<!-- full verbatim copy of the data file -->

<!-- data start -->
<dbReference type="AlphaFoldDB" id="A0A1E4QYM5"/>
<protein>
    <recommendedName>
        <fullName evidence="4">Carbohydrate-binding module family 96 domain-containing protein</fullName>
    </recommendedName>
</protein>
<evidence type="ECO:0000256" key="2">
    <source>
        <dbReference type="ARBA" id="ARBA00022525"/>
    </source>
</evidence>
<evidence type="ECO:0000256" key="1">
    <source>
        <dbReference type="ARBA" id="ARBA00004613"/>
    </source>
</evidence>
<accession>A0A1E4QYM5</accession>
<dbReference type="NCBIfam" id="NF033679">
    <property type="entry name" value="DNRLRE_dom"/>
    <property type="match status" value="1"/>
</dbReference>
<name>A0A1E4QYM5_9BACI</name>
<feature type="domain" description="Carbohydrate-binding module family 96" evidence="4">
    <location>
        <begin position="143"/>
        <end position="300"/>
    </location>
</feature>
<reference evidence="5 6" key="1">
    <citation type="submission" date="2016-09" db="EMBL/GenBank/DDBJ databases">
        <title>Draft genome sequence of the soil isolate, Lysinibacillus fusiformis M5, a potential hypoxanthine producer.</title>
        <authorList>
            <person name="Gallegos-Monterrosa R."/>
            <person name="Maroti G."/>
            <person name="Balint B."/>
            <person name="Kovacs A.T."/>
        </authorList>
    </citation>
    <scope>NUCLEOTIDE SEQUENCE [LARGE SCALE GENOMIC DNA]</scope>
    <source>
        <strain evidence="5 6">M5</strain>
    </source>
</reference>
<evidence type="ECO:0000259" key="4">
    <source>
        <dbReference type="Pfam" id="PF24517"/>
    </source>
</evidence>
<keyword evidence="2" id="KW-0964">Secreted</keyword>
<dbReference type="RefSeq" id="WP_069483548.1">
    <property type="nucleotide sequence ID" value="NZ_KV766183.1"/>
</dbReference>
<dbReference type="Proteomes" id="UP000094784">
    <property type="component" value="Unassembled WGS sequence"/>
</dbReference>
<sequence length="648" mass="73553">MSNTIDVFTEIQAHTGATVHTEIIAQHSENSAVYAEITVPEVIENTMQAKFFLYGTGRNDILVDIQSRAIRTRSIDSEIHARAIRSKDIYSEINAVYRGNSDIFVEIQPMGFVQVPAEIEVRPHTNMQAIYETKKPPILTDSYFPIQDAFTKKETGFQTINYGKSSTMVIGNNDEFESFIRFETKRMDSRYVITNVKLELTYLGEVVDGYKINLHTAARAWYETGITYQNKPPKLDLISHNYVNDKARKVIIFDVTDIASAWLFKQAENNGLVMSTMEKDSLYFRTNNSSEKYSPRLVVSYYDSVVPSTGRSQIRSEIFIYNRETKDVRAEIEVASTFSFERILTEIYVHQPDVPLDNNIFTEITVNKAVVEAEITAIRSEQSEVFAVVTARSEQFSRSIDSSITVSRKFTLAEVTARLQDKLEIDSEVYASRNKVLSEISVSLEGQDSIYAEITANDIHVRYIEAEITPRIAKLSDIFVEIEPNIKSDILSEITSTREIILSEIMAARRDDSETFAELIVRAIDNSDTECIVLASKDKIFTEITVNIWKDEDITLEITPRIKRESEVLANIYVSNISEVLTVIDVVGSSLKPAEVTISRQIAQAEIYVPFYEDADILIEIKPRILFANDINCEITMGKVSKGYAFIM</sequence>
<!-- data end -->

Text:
<dbReference type="AlphaFoldDB" id="A0A1E4QYM5"/>
<protein>
    <recommendedName>
        <fullName evidence="4">Carbohydrate-binding module family 96 domain-containing protein</fullName>
    </recommendedName>
</protein>
<evidence type="ECO:0000256" key="2">
    <source>
        <dbReference type="ARBA" id="ARBA00022525"/>
    </source>
</evidence>
<evidence type="ECO:0000256" key="1">
    <source>
        <dbReference type="ARBA" id="ARBA00004613"/>
    </source>
</evidence>
<accession>A0A1E4QYM5</accession>
<dbReference type="NCBIfam" id="NF033679">
    <property type="entry name" value="DNRLRE_dom"/>
    <property type="match status" value="1"/>
</dbReference>
<name>A0A1E4QYM5_9BACI</name>
<feature type="domain" description="Carbohydrate-binding module family 96" evidence="4">
    <location>
        <begin position="143"/>
        <end position="300"/>
    </location>
</feature>
<reference evidence="5 6" key="1">
    <citation type="submission" date="2016-09" db="EMBL/GenBank/DDBJ databases">
        <title>Draft genome sequence of the soil isolate, Lysinibacillus fusiformis M5, a potential hypoxanthine producer.</title>
        <authorList>
            <person name="Gallegos-Monterrosa R."/>
            <person name="Maroti G."/>
            <person name="Balint B."/>
            <person name="Kovacs A.T."/>
        </authorList>
    </citation>
    <scope>NUCLEOTIDE SEQUENCE [LARGE SCALE GENOMIC DNA]</scope>
    <source>
        <strain evidence="5 6">M5</strain>
    </source>
</reference>
<evidence type="ECO:0000259" key="4">
    <source>
        <dbReference type="Pfam" id="PF24517"/>
    </source>
</evidence>
<keyword evidence="2" id="KW-0964">Secreted</keyword>
<dbReference type="RefSeq" id="WP_069483548.1">
    <property type="nucleotide sequence ID" value="NZ_KV766183.1"/>
</dbReference>
<dbReference type="Proteomes" id="UP000094784">
    <property type="component" value="Unassembled WGS sequence"/>
</dbReference>
<sequence length="648" mass="73553">MSNTIDVFTEIQAHTGATVHTEIIAQHSENSAVYAEITVPEVIENTMQAKFFLYGTGRNDILVDIQSRAIRTRSIDSEIHARAIRSKDIYSEINAVYRGNSDIFVEIQPMGFVQVPAEIEVRPHTNMQAIYETKKPPILTDSYFPIQDAFTKKETGFQTINYGKSSTMVIGNNDEFESFIRFETKRMDSRYVITNVKLELTYLGEVVDGYKINLHTAARAWYETGITYQNKPPKLDLISHNYVNDKARKVIIFDVTDIASAWLFKQAENNGLVMSTMEKDSLYFRTNNSSEKYSPRLVVSYYDSVVPSTGRSQIRSEIFIYNRETKDVRAEIEVASTFSFERILTEIYVHQPDVPLDNNIFTEITVNKAVVEAEITAIRSEQSEVFAVVTARSEQFSRSIDSSITVSRKFTLAEVTARLQDKLEIDSEVYASRNKVLSEISVSLEGQDSIYAEITANDIHVRYIEAEITPRIAKLSDIFVEIEPNIKSDILSEITSTREIILSEIMAARRDDSETFAELIVRAIDNSDTECIVLASKDKIFTEITVNIWKDEDITLEITPRIKRESEVLANIYVSNISEVLTVIDVVGSSLKPAEVTISRQIAQAEIYVPFYEDADILIEIKPRILFANDINCEITMGKVSKGYAFIM</sequence>